Organisational culture. It’s kind of a big thing. People spend a lot of time trying to define it, shape it, harness it, model it, change it, lead it, embed it, invest in it and champion it.

There are a lot of definitions of organisational culture out there, and I won’t claim to know the best, but as a common reference point for this article let’s use this one:

Culture is the behaviour that results when a group arrives at a set of—generally unspoken and unwritten—rules for how they will work together.

That’s a simple sentence with a lot packed in.

Just that word behaviour is a meaty one in itself, encompassing things such as how a team communicates, makes decisions, organises it’s environment, tells stories, shares experiences, relates to each other, shares knowledge, supports each other, celebrates success, learns from failures, supports each other, agrees on systems, forms routines, sets boundaries, aligns on purpose and creates trust.

This is pretty huge, and in many ways it is far more than simply organisational stuff. This is life stuff. It’s the reason that we are attracted to and want to stay with a company. It’s the raw material, inspiration and energy that shapes us—and not just professionally, but personally too.

Our shared definition above also makes it clear that this behaviour is the sum of an interdependent whole. Whether we are conscious of it or not, the culture in which we immerse ourselves is directly impacted by the choices, actions and intentions of every single person who exists within it. Moreover, it is the way all of these individual actions meet, react and amplify each other in a constantly shifting dance.

The problem with culture and remote working

Dome of the National Pantheon in Lisbon.

In some ways this is (conceptually, at least) pretty obvious stuff. But experientially—as many people are discovering very quickly right now—the impact on us as individuals when we are distanced from this culture can be quite overwhelming.

When everything is running smoothly then it’s not so bad; we can do things the way we like to, in the comfort of our own home and often at a time which suits us best.

But things don’t often run smoothly for long.

When we meet challenges as a remote worker—be they a lack of energy, clarity, confidence, drive, inspiration, humour and so on—we come running straight into the hard truth that our organisational culture has suddenly shrunk down to the sum of one person: you.

Of course this is not entirely true. Our colleagues are available to speak to on the phone or over an instant messaging channel but, as we have seen from our definition above, culture is the sum of many small parts and many of them rely on sharing the same physical environment.

In an office, if you are feeling a bit stuck or uninspired then we are often buoyed by the momentum and morale of those around us and this is normally enough to help us through.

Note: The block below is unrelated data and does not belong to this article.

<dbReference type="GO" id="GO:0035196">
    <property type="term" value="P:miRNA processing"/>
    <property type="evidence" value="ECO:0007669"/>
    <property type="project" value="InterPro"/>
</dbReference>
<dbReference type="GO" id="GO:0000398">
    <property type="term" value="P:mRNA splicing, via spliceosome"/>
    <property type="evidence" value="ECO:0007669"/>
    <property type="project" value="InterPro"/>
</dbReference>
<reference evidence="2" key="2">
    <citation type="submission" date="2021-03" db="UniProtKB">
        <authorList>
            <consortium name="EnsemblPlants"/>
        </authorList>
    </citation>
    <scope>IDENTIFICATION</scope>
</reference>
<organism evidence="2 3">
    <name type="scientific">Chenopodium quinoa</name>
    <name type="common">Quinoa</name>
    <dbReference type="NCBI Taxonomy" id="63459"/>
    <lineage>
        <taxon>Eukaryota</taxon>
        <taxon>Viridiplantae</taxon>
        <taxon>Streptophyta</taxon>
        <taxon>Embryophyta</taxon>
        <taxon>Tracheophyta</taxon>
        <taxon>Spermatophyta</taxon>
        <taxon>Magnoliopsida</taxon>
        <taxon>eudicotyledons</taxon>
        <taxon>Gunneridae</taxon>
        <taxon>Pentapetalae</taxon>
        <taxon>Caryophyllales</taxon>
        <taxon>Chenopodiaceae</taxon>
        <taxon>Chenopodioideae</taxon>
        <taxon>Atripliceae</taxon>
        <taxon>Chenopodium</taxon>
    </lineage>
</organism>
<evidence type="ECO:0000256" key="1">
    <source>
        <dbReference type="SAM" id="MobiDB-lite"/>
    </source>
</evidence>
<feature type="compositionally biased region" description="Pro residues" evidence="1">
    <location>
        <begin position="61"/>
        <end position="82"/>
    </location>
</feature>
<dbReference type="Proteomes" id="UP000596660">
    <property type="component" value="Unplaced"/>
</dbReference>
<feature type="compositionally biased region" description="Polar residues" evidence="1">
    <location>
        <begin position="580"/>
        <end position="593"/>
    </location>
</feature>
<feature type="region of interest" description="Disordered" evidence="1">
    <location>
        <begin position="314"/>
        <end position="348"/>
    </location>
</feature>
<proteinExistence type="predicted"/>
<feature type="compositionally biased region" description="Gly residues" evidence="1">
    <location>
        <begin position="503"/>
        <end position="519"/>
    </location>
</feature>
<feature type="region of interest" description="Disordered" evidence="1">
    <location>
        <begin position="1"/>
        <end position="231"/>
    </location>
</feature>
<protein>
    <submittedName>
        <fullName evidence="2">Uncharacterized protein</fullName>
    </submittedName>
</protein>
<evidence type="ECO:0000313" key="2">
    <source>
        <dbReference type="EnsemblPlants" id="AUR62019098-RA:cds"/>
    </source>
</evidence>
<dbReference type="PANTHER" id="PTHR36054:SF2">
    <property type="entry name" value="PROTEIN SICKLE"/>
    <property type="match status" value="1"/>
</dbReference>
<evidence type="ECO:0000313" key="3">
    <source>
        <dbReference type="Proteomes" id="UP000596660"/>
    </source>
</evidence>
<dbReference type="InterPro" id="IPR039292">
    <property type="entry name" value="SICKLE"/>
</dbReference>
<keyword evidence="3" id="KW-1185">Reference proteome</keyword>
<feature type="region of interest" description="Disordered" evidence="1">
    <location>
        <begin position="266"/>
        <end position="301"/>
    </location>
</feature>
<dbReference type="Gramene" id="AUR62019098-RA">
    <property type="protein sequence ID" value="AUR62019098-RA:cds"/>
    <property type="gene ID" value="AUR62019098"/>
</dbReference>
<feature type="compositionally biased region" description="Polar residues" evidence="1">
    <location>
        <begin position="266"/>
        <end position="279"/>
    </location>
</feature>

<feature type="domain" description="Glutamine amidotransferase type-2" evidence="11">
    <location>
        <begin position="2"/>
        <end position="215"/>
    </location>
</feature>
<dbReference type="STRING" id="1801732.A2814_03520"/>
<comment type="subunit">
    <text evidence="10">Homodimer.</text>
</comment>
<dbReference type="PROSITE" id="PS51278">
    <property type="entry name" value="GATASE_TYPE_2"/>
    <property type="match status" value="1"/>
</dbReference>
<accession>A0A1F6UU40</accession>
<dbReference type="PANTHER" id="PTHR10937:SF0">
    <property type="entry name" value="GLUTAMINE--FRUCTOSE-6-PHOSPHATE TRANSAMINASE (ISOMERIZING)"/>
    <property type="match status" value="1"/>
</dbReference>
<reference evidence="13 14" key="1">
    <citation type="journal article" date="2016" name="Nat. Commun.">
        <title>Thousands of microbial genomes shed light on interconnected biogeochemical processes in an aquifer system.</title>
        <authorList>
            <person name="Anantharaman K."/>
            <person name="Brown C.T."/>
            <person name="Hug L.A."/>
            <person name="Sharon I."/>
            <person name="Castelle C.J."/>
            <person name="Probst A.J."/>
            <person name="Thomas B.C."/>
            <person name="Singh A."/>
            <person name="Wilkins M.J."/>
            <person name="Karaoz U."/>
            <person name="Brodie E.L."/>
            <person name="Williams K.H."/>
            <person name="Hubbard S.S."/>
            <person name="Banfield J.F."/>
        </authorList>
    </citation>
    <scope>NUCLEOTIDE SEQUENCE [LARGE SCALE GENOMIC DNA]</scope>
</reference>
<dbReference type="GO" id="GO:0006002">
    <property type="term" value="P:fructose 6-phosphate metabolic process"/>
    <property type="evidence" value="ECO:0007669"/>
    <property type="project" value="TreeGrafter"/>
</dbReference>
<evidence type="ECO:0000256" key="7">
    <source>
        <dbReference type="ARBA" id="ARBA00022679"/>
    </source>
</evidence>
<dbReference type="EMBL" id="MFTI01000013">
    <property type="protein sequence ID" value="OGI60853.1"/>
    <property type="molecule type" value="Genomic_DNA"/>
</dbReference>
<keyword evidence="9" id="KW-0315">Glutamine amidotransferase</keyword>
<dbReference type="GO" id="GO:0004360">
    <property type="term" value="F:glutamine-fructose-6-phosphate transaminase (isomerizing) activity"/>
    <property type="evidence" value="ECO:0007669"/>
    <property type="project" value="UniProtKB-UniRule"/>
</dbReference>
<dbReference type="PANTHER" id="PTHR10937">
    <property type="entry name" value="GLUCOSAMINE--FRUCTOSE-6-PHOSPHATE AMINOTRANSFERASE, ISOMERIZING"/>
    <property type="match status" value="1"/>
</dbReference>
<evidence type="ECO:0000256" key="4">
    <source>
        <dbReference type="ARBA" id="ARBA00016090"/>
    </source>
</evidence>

But when we work remotely then at these times we are left with only ourselves to offer the majority of the support we need. This can be a huge shock, as even the best of us will struggle when the one thing blocking us is our own behaviours and habits which we have developed over a lifetime.

Welcome to the culture of you

This is why investing in yourself is so crucial right now. If you speak to anyone who has been remote working successfully pre Covid-19, they will be able to tell you how, over time, they have developed a much deeper understanding of the supports and systems which they need as an individual to be able to flourish during their working day.

The sum of these supports and systems is what at Mind over Tech we call the Culture of You.

This is no less than how you are with yourself as you carry out your day.

As such, the Culture of You consists of your ability to be clear about and apply best practice around:

  • boundary setting
  • multi channel communication
  • digital habits
  • focus and purpose
  • physical and mental wellbeing

We will all have a certain idea about each of these things, but to embody them well is a lifelong practice which needs to be developed.

The opportunity we are all being offered right now

There is no doubt that the immense uncertainty of the current world crisis is a massive concern for us all. But as our friend Benjamin Franklin once said:

out of adversity comes opportunity

The opportunity which many of us have right now is to use this moment to learn more about ourselves, our strengths and weaknesses, and grow as individuals.

By spending time right now investing in the Culture of You, you will not only be making your day job easier but also learning—on a much deeper level—how to face and transform your own lifelong habits.

That is why we have launched our new online programme, Bloom. It is a programme of daily content which brings together a community of remote workers to learn how to develop good digital habits, set clear boundaries and develop their physical and mental wellbeing.